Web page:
KUT News: You would think there world have lots of coverage from all the inconvenience…
Sam Robertson: I never saw a thing in the paper
KUT News: Radio?
Sam Robertson: No.
KUT News: Television?
Sam Robertson: No, never saw a thing about it. You know it was just really, a focus or a premonition on things to come I mean as dry as it was last summer as dry as the hill country was as dry as anyplace was it was no question that any spark or anything and- would start a fire and it’s no question to me that we had multiple fires around the city of Austin because anywhere you got enough people to start something then all it takes is one spark as dry and terrible from the standpoint of trees I mean , a lot of trees died last year just because of the, just the dryness and any spark would start…. But I never saw anything about it in the paper.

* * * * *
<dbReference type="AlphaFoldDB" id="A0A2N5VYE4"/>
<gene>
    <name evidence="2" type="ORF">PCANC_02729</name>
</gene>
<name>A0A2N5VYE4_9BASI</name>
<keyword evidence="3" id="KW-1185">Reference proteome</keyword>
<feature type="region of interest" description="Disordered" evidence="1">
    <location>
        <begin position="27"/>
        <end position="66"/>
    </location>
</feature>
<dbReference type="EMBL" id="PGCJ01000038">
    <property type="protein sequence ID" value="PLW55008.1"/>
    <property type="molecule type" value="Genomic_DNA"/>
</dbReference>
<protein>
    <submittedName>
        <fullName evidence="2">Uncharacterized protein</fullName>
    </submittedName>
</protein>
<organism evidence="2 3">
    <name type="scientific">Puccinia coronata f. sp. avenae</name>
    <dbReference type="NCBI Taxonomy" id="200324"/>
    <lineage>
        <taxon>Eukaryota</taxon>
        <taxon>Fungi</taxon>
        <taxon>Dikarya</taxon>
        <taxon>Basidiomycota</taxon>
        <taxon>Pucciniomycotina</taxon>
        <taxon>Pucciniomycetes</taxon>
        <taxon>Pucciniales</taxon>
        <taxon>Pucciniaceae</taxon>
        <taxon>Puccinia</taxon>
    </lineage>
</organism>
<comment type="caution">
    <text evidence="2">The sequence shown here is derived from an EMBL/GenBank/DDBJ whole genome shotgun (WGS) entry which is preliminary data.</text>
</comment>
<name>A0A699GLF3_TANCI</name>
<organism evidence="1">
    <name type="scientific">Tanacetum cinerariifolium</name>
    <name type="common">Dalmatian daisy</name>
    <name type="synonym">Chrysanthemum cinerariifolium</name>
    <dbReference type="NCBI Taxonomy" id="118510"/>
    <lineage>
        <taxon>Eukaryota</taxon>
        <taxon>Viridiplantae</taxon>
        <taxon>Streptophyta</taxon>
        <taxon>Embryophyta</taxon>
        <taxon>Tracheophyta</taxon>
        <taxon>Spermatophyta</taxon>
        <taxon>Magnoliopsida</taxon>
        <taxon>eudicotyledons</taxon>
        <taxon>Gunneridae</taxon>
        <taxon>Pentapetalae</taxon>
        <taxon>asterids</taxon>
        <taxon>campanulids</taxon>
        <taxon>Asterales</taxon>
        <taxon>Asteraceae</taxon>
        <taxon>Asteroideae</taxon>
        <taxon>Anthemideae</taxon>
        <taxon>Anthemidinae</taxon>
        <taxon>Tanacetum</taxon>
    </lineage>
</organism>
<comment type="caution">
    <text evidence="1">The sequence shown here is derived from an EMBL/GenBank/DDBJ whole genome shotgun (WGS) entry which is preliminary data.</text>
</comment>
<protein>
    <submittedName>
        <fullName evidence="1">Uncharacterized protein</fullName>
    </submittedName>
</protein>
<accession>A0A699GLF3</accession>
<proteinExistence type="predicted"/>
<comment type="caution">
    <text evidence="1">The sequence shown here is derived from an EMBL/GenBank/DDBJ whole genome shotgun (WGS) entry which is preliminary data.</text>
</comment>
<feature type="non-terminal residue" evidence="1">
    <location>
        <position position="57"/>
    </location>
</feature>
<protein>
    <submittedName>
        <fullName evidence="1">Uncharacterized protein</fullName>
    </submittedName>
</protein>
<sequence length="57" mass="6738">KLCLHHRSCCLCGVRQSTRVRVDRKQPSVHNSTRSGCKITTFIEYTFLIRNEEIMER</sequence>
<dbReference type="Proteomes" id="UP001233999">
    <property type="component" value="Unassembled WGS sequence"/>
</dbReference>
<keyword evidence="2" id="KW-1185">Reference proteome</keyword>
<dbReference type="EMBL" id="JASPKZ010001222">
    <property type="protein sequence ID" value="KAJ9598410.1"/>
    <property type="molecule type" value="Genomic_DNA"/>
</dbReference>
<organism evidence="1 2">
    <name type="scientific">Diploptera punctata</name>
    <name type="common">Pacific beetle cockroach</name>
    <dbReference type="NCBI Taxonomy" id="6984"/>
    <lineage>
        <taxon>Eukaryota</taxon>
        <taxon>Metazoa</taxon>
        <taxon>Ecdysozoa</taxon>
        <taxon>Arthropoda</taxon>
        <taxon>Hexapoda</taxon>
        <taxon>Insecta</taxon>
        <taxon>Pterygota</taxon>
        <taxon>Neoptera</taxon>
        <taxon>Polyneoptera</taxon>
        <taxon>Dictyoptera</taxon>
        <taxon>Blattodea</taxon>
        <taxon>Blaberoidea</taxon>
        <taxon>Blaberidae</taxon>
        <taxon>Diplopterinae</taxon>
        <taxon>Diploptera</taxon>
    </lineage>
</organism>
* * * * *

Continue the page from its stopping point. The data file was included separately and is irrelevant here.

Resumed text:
KUT News: If there had been a wind it would have just.
Sam Robertson: Oh absolutely.
KUT News: If you were seeing the fire so high in the sky…
Sam Robertson: The difference between that and the and the day that the we had you know the major fires was the wind because it was a dry wind the day that the major fires stared but if there had been a wind there I mean it would have easily outdistanced any containment, jumped, 290 and continued on, wherever it wanted to go.
KUT News: Did you get back to Austin in daylight?
Sam Robertson: No, no it was- when we stared getting to the fire sit was already probably oh, 8, 8:30 when we got detoured it was late in the evening that’s why we always saw the red glow as we got closer to it.
KUT News: So it was dusk or already dark?
Sam Robertson: It was already dark.
KUT News: When you took your detour.
Sam Robertson: When we started our detour.